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Creating a Pokédex Chatbot in Discord (Part 1)

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Brandon Rauthana Him

Hello there! Welcome to the world of Pokémon! My name is Brandon! People call me the chatbot professor! This world is inhabited by intelligent creatures called chatbots! For some people, chatbots are tools. Others use them for fun. Myself…I study chatbots as a profession.

Now before we get started with even coding the project, we must go over the simple features of a Pokédex and decide which features we want to include in our project. This will help limit the scope of our project and have a vision of what the first iteration of our project is going to look like.

This process is generally skipped for developers when starting a side project, but it can save so much time in the long run. Honestly, I will be first to admit that everyone tends to do this differently, but my primary goals are to simply establish what we can and will create.

First Step: Researching

In the show, there are many moments when Ash uses his Pokédex, here’s a video of what happens (also one of my favorite episodes):

Watch what happens when Ash points the Pokedex at the Squirtle Squad

During this scene we learn that the Pokédex does a few things:

  • Pokemon Recognition (Image Recognition)
  • Shows a Pokemon Avatar
  • Speaks to You (Text-To-Speech)

But for many of us, a Pokédex wouldn’t truly be complete without drawing some inspiration from our childhood past time, Pokemon on the Gameboy!

A gif displaying the infamous Pokedex from Pokemon Green (found in Blue and Red variants)

In the Pokédex screen we notice the following:

  • Pokemon Number — (No. XXX)
  • Name
  • Sprite/Avatar
  • Category
  • Height — Ft’ Inches”
  • Weight — lbs

With that being said, we can see that the Pokédex is filled with features, and we could spend months on development. So, let’s focus on narrowing what our definition of a Pokédex will look like.

Second Step: Limit Project Scope

Since Discord has a strong text and voice functionality built-in, let’s focus on displaying the avatar, relevant information, and supporting speech output 0 — for the cool factor of course.

Now if we gather all of our initial research, we can finalize the scope of our Pokédex to only include the following set of features/functionalities:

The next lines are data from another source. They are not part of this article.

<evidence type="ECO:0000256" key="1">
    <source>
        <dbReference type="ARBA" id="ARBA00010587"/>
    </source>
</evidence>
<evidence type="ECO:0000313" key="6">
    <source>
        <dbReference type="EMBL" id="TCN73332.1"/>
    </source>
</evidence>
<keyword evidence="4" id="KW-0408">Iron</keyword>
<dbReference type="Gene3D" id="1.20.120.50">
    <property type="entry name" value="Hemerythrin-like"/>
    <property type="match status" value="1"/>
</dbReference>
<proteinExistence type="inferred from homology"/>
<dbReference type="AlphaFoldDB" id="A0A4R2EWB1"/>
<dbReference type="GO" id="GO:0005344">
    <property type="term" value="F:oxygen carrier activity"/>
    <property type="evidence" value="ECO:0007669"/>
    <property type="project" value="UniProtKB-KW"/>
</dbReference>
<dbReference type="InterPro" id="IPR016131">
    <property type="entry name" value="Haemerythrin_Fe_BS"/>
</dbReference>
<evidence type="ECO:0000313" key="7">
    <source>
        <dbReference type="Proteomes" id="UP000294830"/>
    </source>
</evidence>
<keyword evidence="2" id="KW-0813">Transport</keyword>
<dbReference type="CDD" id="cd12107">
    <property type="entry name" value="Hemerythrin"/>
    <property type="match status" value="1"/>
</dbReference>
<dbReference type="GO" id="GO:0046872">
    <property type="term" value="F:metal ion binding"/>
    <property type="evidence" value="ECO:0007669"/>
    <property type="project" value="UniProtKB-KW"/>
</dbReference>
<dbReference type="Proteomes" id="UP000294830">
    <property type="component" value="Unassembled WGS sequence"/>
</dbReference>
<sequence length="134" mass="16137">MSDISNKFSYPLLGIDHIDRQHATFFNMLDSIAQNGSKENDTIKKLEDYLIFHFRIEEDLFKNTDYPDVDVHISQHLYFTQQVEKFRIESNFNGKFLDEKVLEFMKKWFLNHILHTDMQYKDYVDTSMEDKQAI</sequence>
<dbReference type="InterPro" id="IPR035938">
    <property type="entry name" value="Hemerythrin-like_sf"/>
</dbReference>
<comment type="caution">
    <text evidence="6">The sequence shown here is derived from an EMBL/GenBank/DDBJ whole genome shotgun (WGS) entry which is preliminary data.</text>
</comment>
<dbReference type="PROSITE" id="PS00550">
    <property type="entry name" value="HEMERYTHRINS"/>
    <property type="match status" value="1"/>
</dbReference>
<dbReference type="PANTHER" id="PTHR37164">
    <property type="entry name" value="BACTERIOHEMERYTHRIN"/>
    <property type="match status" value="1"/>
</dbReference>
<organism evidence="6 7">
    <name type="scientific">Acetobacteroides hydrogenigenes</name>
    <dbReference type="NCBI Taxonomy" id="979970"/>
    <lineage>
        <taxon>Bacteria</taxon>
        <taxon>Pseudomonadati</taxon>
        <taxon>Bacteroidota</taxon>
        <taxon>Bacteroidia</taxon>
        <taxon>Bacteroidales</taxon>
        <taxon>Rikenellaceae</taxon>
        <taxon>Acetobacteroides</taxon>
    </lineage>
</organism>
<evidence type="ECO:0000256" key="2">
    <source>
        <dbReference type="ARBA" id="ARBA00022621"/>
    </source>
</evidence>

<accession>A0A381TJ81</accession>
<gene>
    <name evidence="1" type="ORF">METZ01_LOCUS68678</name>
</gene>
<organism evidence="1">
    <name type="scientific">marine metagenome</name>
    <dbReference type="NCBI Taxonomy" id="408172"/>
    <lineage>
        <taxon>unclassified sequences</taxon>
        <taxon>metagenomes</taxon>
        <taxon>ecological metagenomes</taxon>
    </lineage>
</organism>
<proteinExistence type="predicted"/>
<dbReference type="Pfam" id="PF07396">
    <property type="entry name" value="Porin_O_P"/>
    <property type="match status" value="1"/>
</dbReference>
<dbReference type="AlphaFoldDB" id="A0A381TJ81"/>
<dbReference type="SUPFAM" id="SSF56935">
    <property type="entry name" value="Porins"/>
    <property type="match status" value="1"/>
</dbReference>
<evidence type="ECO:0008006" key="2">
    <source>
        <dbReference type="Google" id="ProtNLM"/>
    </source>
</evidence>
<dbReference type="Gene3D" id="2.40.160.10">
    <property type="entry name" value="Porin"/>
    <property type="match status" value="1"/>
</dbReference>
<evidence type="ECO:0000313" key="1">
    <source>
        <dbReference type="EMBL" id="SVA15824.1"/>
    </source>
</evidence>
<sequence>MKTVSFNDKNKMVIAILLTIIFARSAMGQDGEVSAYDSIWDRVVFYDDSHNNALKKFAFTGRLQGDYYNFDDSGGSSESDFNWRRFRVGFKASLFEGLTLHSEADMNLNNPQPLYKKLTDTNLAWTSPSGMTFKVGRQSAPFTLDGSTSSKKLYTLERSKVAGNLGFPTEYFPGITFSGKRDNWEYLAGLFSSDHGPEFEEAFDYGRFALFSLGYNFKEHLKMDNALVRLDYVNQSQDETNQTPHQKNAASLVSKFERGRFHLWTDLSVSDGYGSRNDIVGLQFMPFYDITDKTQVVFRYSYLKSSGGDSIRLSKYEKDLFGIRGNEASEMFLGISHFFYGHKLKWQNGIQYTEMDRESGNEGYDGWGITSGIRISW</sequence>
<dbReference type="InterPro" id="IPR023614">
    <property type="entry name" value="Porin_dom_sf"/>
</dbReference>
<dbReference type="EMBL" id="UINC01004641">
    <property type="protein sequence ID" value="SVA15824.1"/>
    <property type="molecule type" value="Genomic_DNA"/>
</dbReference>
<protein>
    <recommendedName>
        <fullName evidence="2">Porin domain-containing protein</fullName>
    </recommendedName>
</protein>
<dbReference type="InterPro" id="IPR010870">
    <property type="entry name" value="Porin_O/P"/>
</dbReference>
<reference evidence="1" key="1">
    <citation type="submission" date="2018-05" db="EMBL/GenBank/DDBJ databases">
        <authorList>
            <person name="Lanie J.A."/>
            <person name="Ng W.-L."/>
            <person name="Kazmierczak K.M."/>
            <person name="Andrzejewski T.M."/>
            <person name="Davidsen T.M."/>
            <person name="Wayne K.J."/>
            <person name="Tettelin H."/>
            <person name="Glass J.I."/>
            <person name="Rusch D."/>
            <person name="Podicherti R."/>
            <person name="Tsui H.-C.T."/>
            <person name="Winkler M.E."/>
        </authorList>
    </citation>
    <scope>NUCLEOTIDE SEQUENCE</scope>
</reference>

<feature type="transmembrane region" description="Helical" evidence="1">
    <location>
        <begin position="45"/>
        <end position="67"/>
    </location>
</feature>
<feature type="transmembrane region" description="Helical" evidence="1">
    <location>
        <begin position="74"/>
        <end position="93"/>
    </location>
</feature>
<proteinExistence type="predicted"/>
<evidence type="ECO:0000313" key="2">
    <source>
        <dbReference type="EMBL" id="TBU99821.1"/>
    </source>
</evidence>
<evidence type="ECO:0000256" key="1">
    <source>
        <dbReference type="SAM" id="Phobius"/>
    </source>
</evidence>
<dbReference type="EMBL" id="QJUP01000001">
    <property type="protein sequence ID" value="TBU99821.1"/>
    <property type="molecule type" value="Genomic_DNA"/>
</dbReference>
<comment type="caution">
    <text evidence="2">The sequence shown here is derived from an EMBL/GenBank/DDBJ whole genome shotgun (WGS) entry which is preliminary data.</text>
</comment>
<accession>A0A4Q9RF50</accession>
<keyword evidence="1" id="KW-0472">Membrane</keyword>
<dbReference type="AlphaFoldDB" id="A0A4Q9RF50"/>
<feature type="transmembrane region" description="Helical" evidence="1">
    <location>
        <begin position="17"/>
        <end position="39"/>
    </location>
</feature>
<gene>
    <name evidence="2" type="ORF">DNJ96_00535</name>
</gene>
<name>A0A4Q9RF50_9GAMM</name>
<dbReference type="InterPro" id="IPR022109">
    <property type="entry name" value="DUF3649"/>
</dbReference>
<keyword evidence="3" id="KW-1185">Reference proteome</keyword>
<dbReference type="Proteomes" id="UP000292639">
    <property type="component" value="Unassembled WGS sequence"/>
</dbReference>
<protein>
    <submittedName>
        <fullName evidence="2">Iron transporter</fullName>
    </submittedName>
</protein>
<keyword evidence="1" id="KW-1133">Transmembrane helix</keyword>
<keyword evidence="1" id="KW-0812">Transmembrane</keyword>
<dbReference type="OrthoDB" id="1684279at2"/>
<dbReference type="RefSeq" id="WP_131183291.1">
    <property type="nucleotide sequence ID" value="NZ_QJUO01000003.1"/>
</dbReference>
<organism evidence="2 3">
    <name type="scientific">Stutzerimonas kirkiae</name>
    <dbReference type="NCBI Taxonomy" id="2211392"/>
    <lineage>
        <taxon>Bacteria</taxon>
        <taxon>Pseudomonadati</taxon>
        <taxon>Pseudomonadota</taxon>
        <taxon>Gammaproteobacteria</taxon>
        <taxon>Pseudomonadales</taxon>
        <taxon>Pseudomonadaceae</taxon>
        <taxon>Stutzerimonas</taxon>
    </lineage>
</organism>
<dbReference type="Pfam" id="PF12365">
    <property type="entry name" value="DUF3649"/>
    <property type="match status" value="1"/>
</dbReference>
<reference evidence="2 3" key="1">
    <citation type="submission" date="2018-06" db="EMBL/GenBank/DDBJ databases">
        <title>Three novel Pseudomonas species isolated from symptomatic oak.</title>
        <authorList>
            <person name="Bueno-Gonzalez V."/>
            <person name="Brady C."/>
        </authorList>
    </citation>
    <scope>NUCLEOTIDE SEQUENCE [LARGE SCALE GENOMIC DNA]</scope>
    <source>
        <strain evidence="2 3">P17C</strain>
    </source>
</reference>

• Give Pokemon Information
  • Display
  • Pokemon Number — (No. XXX)n
  • Name
  • Sprite/Avatar
  • Category
  • Height — Ft’ Inches”
  • Weight — lbs
  • Speak (Voice Functionality)
  • Not Found Error Handling

It’s good to think about a minimum “default” action that occurs when users try to perform unsupported actions or unrecognizable intents.

Fortunately, the Pokedex defaults to a “No Data” action when Ash attempts to point to something the Pokedex doesn’t understand!

Alrighty! Now we can begin to code!

wait, wait… hold your ponyta.

Let’s take a bit of time to mock out what our bot is going to output to the users. This is going to save us tremendous time and help give us an idea of what the bot is going to “feel” like.

Traditionally, this is when we would start to create a simple wireframe on the user flow. Unfortunately, I couldn’t find any Discord mock-up generators to create a preview of our conversation flow, so I’ll just follow a simple trigger to output format to lay out all the potential interactions:

Trigger Message -> Outcome

Interactions / Triggers

  • !pokedex <pokemon name> → Return Pokemon Information
  • !pokedex <pokemon #> → Return Pokemon Information
  • !pokedex <random input>→ Display Error Message

Simple, but more than suitable for our needs, now let’s establish what our “Display Pokemon Information” is going to look like.

Return Pokemon Information

Since this is the most “visual” piece of our interaction, it’s a good idea to create a visual representation to display what we intend to show our user.

In this tutorial, we will be using the Discord embed visualizer created by Github user, leovoel, and take the gif from above try to translate it in the visualizer. Typically sketching works fine, but our chat platform has innate visual constraints, which the visualizer helps us work within.

In traditional app or web development, we would call this a high-fidelity mock-up. A highly detailed mock-up that gives us a near-production representation.

In addition to knowing our constraints, we have a quicker feedback loop without having to do code changes and testing on our application end.

After coming up with several variations, this is the final design that I’ve come up with:

Splendid! Now that we know what features are going to be included, and what our bot is going to look like, we have enough to finally begin coding towards our Pokédex in Discord.

Move on to the second part of the tutorial.



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